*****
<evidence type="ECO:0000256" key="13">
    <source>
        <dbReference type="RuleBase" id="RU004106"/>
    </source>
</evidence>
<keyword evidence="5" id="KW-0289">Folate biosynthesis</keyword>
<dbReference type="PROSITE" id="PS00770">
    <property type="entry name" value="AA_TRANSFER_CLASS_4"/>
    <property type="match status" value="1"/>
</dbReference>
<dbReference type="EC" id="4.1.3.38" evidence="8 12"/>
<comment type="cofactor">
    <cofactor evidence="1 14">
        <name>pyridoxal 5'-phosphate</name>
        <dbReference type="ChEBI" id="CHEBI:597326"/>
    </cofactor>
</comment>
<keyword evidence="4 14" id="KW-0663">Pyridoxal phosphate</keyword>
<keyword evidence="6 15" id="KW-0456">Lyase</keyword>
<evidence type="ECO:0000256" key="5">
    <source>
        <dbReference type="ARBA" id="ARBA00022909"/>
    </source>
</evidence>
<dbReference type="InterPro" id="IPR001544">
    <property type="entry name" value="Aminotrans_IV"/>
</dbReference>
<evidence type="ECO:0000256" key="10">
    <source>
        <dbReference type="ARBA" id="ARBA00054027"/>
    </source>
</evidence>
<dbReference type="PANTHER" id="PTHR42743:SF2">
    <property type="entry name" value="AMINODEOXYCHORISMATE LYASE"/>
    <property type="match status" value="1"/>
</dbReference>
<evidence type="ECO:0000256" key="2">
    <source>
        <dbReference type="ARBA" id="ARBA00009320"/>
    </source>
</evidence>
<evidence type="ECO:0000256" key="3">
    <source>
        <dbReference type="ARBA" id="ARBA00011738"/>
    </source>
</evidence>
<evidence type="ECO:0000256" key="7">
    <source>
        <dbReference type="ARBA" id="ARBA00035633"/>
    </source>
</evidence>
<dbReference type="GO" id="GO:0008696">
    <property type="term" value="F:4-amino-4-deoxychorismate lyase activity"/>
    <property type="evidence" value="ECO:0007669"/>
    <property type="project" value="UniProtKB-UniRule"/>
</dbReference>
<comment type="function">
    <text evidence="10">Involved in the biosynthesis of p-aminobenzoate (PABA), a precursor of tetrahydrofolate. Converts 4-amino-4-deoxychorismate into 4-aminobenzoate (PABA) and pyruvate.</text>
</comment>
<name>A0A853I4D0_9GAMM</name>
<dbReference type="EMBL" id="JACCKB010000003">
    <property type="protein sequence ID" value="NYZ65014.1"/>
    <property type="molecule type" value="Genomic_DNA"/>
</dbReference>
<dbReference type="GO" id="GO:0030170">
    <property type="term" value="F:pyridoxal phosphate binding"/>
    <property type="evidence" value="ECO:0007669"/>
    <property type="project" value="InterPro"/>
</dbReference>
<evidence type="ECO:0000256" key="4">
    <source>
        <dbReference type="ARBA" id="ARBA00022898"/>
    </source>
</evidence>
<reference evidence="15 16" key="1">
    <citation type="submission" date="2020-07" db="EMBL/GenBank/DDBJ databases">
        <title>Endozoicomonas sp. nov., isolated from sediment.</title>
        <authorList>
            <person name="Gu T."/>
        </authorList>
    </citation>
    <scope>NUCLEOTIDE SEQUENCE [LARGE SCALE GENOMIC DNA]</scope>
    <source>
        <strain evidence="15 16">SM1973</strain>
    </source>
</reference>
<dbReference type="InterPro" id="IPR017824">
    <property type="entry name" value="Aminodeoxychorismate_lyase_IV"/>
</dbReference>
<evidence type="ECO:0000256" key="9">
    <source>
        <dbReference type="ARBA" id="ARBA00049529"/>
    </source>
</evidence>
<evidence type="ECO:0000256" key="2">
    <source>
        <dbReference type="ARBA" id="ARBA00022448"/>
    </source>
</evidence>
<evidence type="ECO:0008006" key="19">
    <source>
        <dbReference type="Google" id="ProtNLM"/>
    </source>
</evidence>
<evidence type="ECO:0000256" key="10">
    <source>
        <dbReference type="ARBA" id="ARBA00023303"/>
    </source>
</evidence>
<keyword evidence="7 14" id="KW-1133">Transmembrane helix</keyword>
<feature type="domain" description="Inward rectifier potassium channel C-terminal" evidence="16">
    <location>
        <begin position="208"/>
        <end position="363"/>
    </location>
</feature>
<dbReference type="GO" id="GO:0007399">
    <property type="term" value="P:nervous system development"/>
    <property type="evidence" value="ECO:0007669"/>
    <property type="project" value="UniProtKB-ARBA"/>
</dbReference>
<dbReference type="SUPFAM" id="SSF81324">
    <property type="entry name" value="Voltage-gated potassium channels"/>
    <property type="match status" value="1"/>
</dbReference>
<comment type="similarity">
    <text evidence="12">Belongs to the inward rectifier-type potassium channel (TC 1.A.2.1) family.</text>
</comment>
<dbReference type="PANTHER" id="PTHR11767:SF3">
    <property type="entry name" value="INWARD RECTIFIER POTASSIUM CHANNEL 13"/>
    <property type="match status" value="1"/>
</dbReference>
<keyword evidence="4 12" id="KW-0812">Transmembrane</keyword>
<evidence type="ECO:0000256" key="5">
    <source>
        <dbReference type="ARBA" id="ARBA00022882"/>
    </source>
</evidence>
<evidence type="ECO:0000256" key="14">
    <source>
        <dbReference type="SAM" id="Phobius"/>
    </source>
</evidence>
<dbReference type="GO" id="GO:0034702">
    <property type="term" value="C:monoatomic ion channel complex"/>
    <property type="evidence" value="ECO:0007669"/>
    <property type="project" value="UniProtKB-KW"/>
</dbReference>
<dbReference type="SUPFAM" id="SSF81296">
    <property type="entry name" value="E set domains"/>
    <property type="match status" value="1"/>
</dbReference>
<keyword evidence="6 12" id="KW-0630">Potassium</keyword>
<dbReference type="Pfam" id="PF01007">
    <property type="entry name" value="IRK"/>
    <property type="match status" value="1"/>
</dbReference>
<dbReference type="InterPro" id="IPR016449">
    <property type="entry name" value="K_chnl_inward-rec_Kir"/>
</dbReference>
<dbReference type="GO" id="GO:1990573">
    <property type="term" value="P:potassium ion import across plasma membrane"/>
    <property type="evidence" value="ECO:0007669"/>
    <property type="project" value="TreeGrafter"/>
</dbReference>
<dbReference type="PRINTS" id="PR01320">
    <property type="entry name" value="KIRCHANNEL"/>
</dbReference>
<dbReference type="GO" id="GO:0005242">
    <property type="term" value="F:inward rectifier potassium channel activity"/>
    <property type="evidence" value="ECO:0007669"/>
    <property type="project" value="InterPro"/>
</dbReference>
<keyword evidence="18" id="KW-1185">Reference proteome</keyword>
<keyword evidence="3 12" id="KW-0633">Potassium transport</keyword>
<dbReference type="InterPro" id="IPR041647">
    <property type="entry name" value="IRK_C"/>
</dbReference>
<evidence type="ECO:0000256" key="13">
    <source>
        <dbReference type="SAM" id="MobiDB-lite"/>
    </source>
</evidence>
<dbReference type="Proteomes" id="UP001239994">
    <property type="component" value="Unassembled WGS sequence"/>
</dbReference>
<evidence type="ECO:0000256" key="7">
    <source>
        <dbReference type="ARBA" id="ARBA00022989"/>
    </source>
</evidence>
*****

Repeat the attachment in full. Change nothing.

<evidence type="ECO:0000256" key="13">
    <source>
        <dbReference type="RuleBase" id="RU004106"/>
    </source>
</evidence>
<keyword evidence="5" id="KW-0289">Folate biosynthesis</keyword>
<dbReference type="PROSITE" id="PS00770">
    <property type="entry name" value="AA_TRANSFER_CLASS_4"/>
    <property type="match status" value="1"/>
</dbReference>
<dbReference type="EC" id="4.1.3.38" evidence="8 12"/>
<comment type="cofactor">
    <cofactor evidence="1 14">
        <name>pyridoxal 5'-phosphate</name>
        <dbReference type="ChEBI" id="CHEBI:597326"/>
    </cofactor>
</comment>
<keyword evidence="4 14" id="KW-0663">Pyridoxal phosphate</keyword>
<keyword evidence="6 15" id="KW-0456">Lyase</keyword>
<evidence type="ECO:0000256" key="5">
    <source>
        <dbReference type="ARBA" id="ARBA00022909"/>
    </source>
</evidence>
<dbReference type="InterPro" id="IPR001544">
    <property type="entry name" value="Aminotrans_IV"/>
</dbReference>
<evidence type="ECO:0000256" key="10">
    <source>
        <dbReference type="ARBA" id="ARBA00054027"/>
    </source>
</evidence>
<dbReference type="PANTHER" id="PTHR42743:SF2">
    <property type="entry name" value="AMINODEOXYCHORISMATE LYASE"/>
    <property type="match status" value="1"/>
</dbReference>
<evidence type="ECO:0000256" key="2">
    <source>
        <dbReference type="ARBA" id="ARBA00009320"/>
    </source>
</evidence>
<evidence type="ECO:0000256" key="3">
    <source>
        <dbReference type="ARBA" id="ARBA00011738"/>
    </source>
</evidence>
<evidence type="ECO:0000256" key="7">
    <source>
        <dbReference type="ARBA" id="ARBA00035633"/>
    </source>
</evidence>
<dbReference type="GO" id="GO:0008696">
    <property type="term" value="F:4-amino-4-deoxychorismate lyase activity"/>
    <property type="evidence" value="ECO:0007669"/>
    <property type="project" value="UniProtKB-UniRule"/>
</dbReference>
<comment type="function">
    <text evidence="10">Involved in the biosynthesis of p-aminobenzoate (PABA), a precursor of tetrahydrofolate. Converts 4-amino-4-deoxychorismate into 4-aminobenzoate (PABA) and pyruvate.</text>
</comment>
<name>A0A853I4D0_9GAMM</name>
<dbReference type="EMBL" id="JACCKB010000003">
    <property type="protein sequence ID" value="NYZ65014.1"/>
    <property type="molecule type" value="Genomic_DNA"/>
</dbReference>
<dbReference type="GO" id="GO:0030170">
    <property type="term" value="F:pyridoxal phosphate binding"/>
    <property type="evidence" value="ECO:0007669"/>
    <property type="project" value="InterPro"/>
</dbReference>
<evidence type="ECO:0000256" key="4">
    <source>
        <dbReference type="ARBA" id="ARBA00022898"/>
    </source>
</evidence>
<reference evidence="15 16" key="1">
    <citation type="submission" date="2020-07" db="EMBL/GenBank/DDBJ databases">
        <title>Endozoicomonas sp. nov., isolated from sediment.</title>
        <authorList>
            <person name="Gu T."/>
        </authorList>
    </citation>
    <scope>NUCLEOTIDE SEQUENCE [LARGE SCALE GENOMIC DNA]</scope>
    <source>
        <strain evidence="15 16">SM1973</strain>
    </source>
</reference>
<dbReference type="InterPro" id="IPR017824">
    <property type="entry name" value="Aminodeoxychorismate_lyase_IV"/>
</dbReference>
<evidence type="ECO:0000256" key="9">
    <source>
        <dbReference type="ARBA" id="ARBA00049529"/>
    </source>
</evidence>
<evidence type="ECO:0000256" key="2">
    <source>
        <dbReference type="ARBA" id="ARBA00022448"/>
    </source>
</evidence>
<evidence type="ECO:0008006" key="19">
    <source>
        <dbReference type="Google" id="ProtNLM"/>
    </source>
</evidence>
<evidence type="ECO:0000256" key="10">
    <source>
        <dbReference type="ARBA" id="ARBA00023303"/>
    </source>
</evidence>
<keyword evidence="7 14" id="KW-1133">Transmembrane helix</keyword>
<feature type="domain" description="Inward rectifier potassium channel C-terminal" evidence="16">
    <location>
        <begin position="208"/>
        <end position="363"/>
    </location>
</feature>
<dbReference type="GO" id="GO:0007399">
    <property type="term" value="P:nervous system development"/>
    <property type="evidence" value="ECO:0007669"/>
    <property type="project" value="UniProtKB-ARBA"/>
</dbReference>
<dbReference type="SUPFAM" id="SSF81324">
    <property type="entry name" value="Voltage-gated potassium channels"/>
    <property type="match status" value="1"/>
</dbReference>
<comment type="similarity">
    <text evidence="12">Belongs to the inward rectifier-type potassium channel (TC 1.A.2.1) family.</text>
</comment>
<dbReference type="PANTHER" id="PTHR11767:SF3">
    <property type="entry name" value="INWARD RECTIFIER POTASSIUM CHANNEL 13"/>
    <property type="match status" value="1"/>
</dbReference>
<keyword evidence="4 12" id="KW-0812">Transmembrane</keyword>
<evidence type="ECO:0000256" key="5">
    <source>
        <dbReference type="ARBA" id="ARBA00022882"/>
    </source>
</evidence>
<evidence type="ECO:0000256" key="14">
    <source>
        <dbReference type="SAM" id="Phobius"/>
    </source>
</evidence>
<dbReference type="GO" id="GO:0034702">
    <property type="term" value="C:monoatomic ion channel complex"/>
    <property type="evidence" value="ECO:0007669"/>
    <property type="project" value="UniProtKB-KW"/>
</dbReference>
<dbReference type="SUPFAM" id="SSF81296">
    <property type="entry name" value="E set domains"/>
    <property type="match status" value="1"/>
</dbReference>
<keyword evidence="6 12" id="KW-0630">Potassium</keyword>
<dbReference type="Pfam" id="PF01007">
    <property type="entry name" value="IRK"/>
    <property type="match status" value="1"/>
</dbReference>
<dbReference type="InterPro" id="IPR016449">
    <property type="entry name" value="K_chnl_inward-rec_Kir"/>
</dbReference>
<dbReference type="GO" id="GO:1990573">
    <property type="term" value="P:potassium ion import across plasma membrane"/>
    <property type="evidence" value="ECO:0007669"/>
    <property type="project" value="TreeGrafter"/>
</dbReference>
<dbReference type="PRINTS" id="PR01320">
    <property type="entry name" value="KIRCHANNEL"/>
</dbReference>
<dbReference type="GO" id="GO:0005242">
    <property type="term" value="F:inward rectifier potassium channel activity"/>
    <property type="evidence" value="ECO:0007669"/>
    <property type="project" value="InterPro"/>
</dbReference>
<keyword evidence="18" id="KW-1185">Reference proteome</keyword>
<keyword evidence="3 12" id="KW-0633">Potassium transport</keyword>
<dbReference type="InterPro" id="IPR041647">
    <property type="entry name" value="IRK_C"/>
</dbReference>
<evidence type="ECO:0000256" key="13">
    <source>
        <dbReference type="SAM" id="MobiDB-lite"/>
    </source>
</evidence>
<dbReference type="Proteomes" id="UP001239994">
    <property type="component" value="Unassembled WGS sequence"/>
</dbReference>
<evidence type="ECO:0000256" key="7">
    <source>
        <dbReference type="ARBA" id="ARBA00022989"/>
    </source>
</evidence>